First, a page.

Le Louvre museum
The Louvre is one of the largest museums in the world, holding the rich artistic heritage of the French people from the early Capetian Kings through the Empire of Napoleon Bonaparte and to the present day.
Long managed by the French state under the Réunion des Musées Nationaux the Louvre has recently acquired powers of self-management as an "Etablissement Public Autonome" in order to better manage its growth in the competitive environement of world-class museums.
The Louvre attracts millions of visitors every year from all over the world, with a particularly large art collection. Among the thousands of priceless paintings is the Mona Lisa, perhaps the most famous painting in the world. Works of artists like Fragonard, Rembrandt, Rubens, Titian, Poussin, David, and Leonardo da Vinci can also be seen. Among the well-known sculptures in the collection are the Winged Victory of Samothrace and the Venus de Milo.
The collection of Baron Edmond de Rothschild (1845-1934), given to the Louvre in 1935, fills an exhibition room. It contains more than 40,000 engravings, nearly 3,000 drawings and 500 illustrated books.
Besides art, the Louvre has many other types of exhibits, including archeology, history, and architecture. It has a large furniture collection, whose most spectacular item used to be the Bureau du Roi of the 18th century, now returned to the Palace of Versailles.
The most recent significant modification of the Louvre was the "Grand Louvre" project, under president François Mitterrand. This opened the north wing of the building, which had hitherto housed government offices, and covered over several small internal courtyards. Most spectacular of all, it added a glass pyramid designed by the architect I. M. Pei at the center of the palace. The much expanded and re-organized Louvre reopened in 1989.
The first royal "Castle of the Louvre" on this site was founded by Philippe II in 1190, as a fortress to defend Paris on its west against Viking attacks. In the 14th century, Charles V turned it into a palace, but Francois I and Henri II tore it down to build a real palace; the foundations of the original fortress tower are under the Salle des Cariatides (Room of the Caryatids) now.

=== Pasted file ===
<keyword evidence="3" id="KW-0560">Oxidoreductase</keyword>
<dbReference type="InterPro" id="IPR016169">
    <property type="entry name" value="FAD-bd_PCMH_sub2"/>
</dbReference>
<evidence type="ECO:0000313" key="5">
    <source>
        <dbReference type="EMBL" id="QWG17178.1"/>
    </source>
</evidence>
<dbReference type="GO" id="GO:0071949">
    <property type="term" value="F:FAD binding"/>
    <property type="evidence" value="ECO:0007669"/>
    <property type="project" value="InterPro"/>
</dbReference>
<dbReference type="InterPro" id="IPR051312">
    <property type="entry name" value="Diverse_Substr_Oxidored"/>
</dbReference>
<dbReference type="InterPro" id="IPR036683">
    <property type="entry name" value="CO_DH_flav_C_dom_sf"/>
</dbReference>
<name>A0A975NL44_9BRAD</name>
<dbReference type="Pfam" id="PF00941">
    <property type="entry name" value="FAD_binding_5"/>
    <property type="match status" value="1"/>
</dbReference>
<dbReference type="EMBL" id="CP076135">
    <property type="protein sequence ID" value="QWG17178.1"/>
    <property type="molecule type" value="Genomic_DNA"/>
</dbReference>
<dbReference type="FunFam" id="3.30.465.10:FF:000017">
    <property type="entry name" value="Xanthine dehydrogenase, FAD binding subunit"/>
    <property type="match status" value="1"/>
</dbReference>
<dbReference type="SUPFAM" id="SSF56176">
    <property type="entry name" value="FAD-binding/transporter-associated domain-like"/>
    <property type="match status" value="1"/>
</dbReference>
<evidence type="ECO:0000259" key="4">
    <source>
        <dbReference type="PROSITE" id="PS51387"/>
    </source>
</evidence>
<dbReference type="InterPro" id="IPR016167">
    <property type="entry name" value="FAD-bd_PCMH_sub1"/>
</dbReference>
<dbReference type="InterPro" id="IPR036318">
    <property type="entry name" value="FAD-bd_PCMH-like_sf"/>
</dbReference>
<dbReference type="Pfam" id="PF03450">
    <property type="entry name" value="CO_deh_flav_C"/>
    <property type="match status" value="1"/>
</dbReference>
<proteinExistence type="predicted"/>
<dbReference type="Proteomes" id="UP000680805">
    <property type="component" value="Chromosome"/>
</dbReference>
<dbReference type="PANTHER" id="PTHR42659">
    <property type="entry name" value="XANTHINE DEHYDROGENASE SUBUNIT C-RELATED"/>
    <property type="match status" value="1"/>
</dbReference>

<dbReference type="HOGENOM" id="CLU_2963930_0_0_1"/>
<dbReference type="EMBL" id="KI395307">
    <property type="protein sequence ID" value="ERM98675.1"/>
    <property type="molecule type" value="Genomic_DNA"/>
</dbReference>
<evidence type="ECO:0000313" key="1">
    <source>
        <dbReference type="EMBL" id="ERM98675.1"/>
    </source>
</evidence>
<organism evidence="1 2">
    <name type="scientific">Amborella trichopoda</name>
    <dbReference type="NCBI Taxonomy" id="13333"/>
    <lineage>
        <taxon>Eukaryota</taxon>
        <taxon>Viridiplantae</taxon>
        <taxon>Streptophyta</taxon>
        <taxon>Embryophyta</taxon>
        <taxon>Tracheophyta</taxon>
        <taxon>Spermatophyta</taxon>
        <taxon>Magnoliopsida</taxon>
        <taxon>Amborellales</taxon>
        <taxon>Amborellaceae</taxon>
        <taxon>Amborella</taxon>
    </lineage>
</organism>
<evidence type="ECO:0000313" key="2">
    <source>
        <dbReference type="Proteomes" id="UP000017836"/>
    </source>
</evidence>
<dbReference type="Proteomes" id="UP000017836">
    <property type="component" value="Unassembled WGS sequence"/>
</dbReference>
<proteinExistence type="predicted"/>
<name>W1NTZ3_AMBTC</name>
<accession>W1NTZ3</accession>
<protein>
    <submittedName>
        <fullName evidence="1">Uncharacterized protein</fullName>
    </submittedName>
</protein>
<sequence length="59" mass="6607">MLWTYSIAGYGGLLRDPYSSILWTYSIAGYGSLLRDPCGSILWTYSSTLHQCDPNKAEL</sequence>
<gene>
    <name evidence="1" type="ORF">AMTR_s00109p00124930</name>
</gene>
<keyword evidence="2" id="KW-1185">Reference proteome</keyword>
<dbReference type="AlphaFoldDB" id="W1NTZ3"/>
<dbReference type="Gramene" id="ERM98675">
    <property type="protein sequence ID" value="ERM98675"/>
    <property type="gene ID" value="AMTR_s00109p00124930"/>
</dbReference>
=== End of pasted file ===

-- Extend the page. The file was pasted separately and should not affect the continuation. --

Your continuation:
The existing parts of the Chateau du Louvre were begun in 1546. Here the architect Pierre Lescot introduced to Paris the new design vocabulary of the Renaissance, which had been developed in the chateaux of the Loire. His new wing for the old castle defined its status, as the first among the royal palaces. J. A. du Cerceau also worked on the Louvre.
During his reign (1589 – 1610), King Henri IV added the Grande Galerie to the Louvre. More than a quarter of a mile long and one hundred feet wide, this huge addition was built along the bank of the Seine River and at the time was the longest edifice of its kind in the world. Henri IV, a promoter of the arts by all classes of people, invited hundreds of artists and craftsmen to live and work on the building's lower floors. This tradition continued for another two hundred years until Napoleon ended it.
Architect Claude Perrault's eastern wing (1665 – 1680), crowned by an uncompromising Italian balustrade along its distinctly non-French flat roof, was a ground-breaking departure in French architecture. His severe design was chosen over a competing design provided by the great Bernini, who came to Paris for the purpose. Perrault had translated the Roman architect Vitruvius into French. Now Perrault's rhythmical paired columns form a shadowed colonnade with a central pedimented triumphal arch entrance raised on a high, rather defensive basement, in a restrained classicizing baroque manner that has provided models for grand edifices in Europe and America for centuries. The Metropolitan Museum in New York, for one example, reflects Perrault's Louvre design.
The Louvre was still being added to by Napoleon III. The new wing of 1852 – 1857, by architects Visconti and Hector Lefuel, represents the Second Empire's version of Neo-Baroque, restlessly charged with detail everywhere and laden with sculpture. Work continued until 1876.
I. M. Pei's glass pyramid entrance, 1985 – 1989, providing a modern entrance to the various museums, seems in retrospect to be the inevitable and perfect unobtrusive solution to an impossible design problem. It was highly controversial when it was built.
Hotels near the Louvre: